The Art of Persuasion:
Get the Edge You Need to Reach Your Goals

By Paul Endress

Regardless of your industry or profession, chances are you regularly have to persuade others to adopt your ideas. Whether you’re persuading a client to buy your product, your boss to give you a raise, your co-worker to give you a piece of that key project, or even your kids to clean their room, you often need others to see things your way.

And while research shows that most people believe they can’t be sold, the fact is that those same people can indeed be persuaded if they don’t recognize that a “sales” technique is being used. That’s why smart professionals today are using the art of persuasion, rather than sales, to get others to do what they want.

Realize that persuasion does not involve tricks, gimmicks, lying, or anything unethical. When you use persuasion techniques you are merely employing simple psychology concepts to make your message more credible and believable. And for persuasion to truly work, whatever message you’re conveying must be based in truth and delivered with the right intentions. After all, you’re persuading someone to your point of view, not conning someone to do or think something questionable.  With that said, following are the persuasion principles that will give you an edge so others adopt your ideas with ease.

1. Aim at a narrow target. When attempting to get someone to adopt their ideas, many people do a data dump on their listener. They give every possible fact, figure, and feature in hopes that some of the information will stick and persuade the other party. However, if you want to be effective at persuasion, then you need to keep your focus during the conversation as narrow as possible. So rather than talk about everything possible that might persuade the other person, find out what’s important to your listener and then persuade on those points only. The best way to uncover what’s important to the other person is to ask. That’s right…simply ask, “What’s important to you about… [insert whatever topic you’re addressing].” Then listen to what your listener says and speak only to those points.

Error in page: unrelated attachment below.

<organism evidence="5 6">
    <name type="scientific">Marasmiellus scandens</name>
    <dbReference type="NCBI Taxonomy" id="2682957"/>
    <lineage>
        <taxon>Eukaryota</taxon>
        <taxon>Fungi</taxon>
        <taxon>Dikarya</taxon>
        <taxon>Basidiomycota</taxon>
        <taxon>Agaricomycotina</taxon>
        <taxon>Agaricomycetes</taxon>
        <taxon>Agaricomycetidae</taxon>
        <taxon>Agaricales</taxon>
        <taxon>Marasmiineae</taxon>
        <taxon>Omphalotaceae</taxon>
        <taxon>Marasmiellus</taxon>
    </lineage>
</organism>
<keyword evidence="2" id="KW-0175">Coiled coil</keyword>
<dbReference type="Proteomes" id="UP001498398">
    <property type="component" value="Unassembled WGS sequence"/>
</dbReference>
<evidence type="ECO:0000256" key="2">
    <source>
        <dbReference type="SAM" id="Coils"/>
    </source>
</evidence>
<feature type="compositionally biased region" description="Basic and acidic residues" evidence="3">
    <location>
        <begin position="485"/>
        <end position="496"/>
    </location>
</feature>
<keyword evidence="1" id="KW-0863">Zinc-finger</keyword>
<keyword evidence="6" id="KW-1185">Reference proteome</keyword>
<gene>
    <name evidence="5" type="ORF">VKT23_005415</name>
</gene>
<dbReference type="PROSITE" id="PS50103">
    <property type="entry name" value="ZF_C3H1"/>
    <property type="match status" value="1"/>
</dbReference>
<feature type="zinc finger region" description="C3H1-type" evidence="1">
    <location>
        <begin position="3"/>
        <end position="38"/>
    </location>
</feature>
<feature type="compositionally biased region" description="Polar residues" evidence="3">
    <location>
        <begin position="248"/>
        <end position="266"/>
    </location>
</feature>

If asking such a direct question doesn’t seem appropriate for your situation, you can couch your question within a statement, such as, “I was talking with someone the other day about [insert your topic], and they told me that _______ was the most important thing to them about [insert your topic]. That wouldn’t be important to you too, would it?” So your statement could sound like: “I was talking with someone the other day about buying a car, and they told me that gas mileage was the most important thing they considered when purchasing a vehicle. That wouldn’t be important to you too, would it?” Allow the person to answer and give you the information you need. Then you can gauge how to direct your conversation based on their response.